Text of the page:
What is the use of stories about Putin in the freezer? Maybe it’s intrigue, satire, or a metaphor for reality

What is the use of stories about Putin in the freezer? Maybe it’s intrigue, satire, or a metaphor for reality
What is the use of stories about Putin in the freezer? Maybe it’s intrigue, satire, or a metaphor for reality

OPINION / In the style of “it’s not true, but it could be”, it’s certainly nice to read to many people that Putin is already in a bad way, even that he is no longer among the living and his frail body has long been resting in the freezer. Putin probably won’t be very healthy, he hasn’t performed any sporting stunts in a long time and in any case he’s not the youngest anymore. But what is the point of the rumours, which keep surfacing and have even hardened considerably in recent days?

On his Telegram channel, Dmitry Travin mentions the rumored account “General SVR”, which styles itself as the notes of an insider, a former intelligence general who has remarkable insight into the day-to-day goings-on of the Kremlin. Who wrote it is not known for sure. The “suspect” is Valery Dmitriyevich Solovey (born August 19, 1960), a Russian political scientist, conspiracy theorist, historian, and former professor at the department of advertising and public relations at MGIMO. Solovej is known for his political predictions, most of which turned out to be wrong. And it was this person who announced Putin’s death on October 27.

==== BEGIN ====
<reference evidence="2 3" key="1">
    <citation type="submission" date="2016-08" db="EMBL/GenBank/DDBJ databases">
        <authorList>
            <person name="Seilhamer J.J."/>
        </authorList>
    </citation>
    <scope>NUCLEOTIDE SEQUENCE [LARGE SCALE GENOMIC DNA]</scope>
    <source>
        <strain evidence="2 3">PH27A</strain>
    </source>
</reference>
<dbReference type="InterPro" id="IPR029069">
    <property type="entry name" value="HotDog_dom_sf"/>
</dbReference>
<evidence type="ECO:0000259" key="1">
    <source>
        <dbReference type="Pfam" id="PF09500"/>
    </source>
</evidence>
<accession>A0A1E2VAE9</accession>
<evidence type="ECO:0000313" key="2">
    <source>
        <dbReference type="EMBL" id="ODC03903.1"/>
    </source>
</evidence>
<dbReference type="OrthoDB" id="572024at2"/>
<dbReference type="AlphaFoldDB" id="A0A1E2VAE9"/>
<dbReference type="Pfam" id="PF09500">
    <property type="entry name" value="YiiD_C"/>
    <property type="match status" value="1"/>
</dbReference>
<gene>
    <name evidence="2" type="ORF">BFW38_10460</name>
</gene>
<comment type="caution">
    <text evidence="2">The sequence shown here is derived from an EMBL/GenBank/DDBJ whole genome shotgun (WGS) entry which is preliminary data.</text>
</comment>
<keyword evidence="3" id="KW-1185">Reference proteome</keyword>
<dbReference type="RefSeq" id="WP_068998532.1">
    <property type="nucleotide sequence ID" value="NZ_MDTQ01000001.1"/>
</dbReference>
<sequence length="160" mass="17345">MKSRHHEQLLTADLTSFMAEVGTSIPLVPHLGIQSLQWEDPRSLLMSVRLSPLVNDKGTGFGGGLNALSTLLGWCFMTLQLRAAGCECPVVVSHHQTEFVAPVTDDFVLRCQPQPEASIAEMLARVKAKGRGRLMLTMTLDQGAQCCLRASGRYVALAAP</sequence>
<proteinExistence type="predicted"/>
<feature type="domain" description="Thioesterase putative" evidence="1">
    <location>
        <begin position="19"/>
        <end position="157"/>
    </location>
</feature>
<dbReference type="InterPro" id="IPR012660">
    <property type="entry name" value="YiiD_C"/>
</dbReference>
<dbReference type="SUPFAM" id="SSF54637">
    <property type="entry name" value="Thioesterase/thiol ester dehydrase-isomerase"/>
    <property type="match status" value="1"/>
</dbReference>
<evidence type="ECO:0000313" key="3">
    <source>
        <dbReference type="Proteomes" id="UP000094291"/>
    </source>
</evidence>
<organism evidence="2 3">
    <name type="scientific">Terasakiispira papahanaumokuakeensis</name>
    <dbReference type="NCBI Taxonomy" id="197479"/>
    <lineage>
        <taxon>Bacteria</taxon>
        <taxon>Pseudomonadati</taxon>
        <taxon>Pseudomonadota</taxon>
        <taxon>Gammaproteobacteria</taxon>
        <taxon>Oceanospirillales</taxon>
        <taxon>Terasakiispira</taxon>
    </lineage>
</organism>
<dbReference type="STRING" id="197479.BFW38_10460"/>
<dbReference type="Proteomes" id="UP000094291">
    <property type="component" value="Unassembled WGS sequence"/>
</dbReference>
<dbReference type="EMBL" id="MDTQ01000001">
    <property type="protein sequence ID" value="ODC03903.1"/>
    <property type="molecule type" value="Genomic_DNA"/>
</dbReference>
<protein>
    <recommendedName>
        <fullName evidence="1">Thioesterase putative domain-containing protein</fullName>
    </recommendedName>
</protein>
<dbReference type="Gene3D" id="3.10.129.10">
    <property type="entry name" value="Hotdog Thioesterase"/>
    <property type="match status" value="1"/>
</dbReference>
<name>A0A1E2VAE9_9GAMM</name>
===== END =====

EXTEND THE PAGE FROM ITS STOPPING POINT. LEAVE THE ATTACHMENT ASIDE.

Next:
The problem is that he’s been making Solo’s predictions for several years, which haven’t worked out very well.

September 8, 2017: “Putin will leave in two or three years according to Yeltsin’s scenario.”

December 30, 2018: “A large-scale political crisis will begin in late 2019, last two to three years, and end with the removal of the current regime from power and the restoration of Russia.”

December 24, 2019: “Putin to retire in 2020, replaced by Medvedev.”

June 13, 2020: “In 2022, we won’t see Putin in politics – neither Russian nor international.”

December 23, 2020: “In 2021, Putin will be gone and will have to leave office unconditionally.”

September 23, 2021: “Putin will leave the presidency by 2024.”

December 23, 2022: “Putin will be forced out of the Kremlin in the spring of 2023.”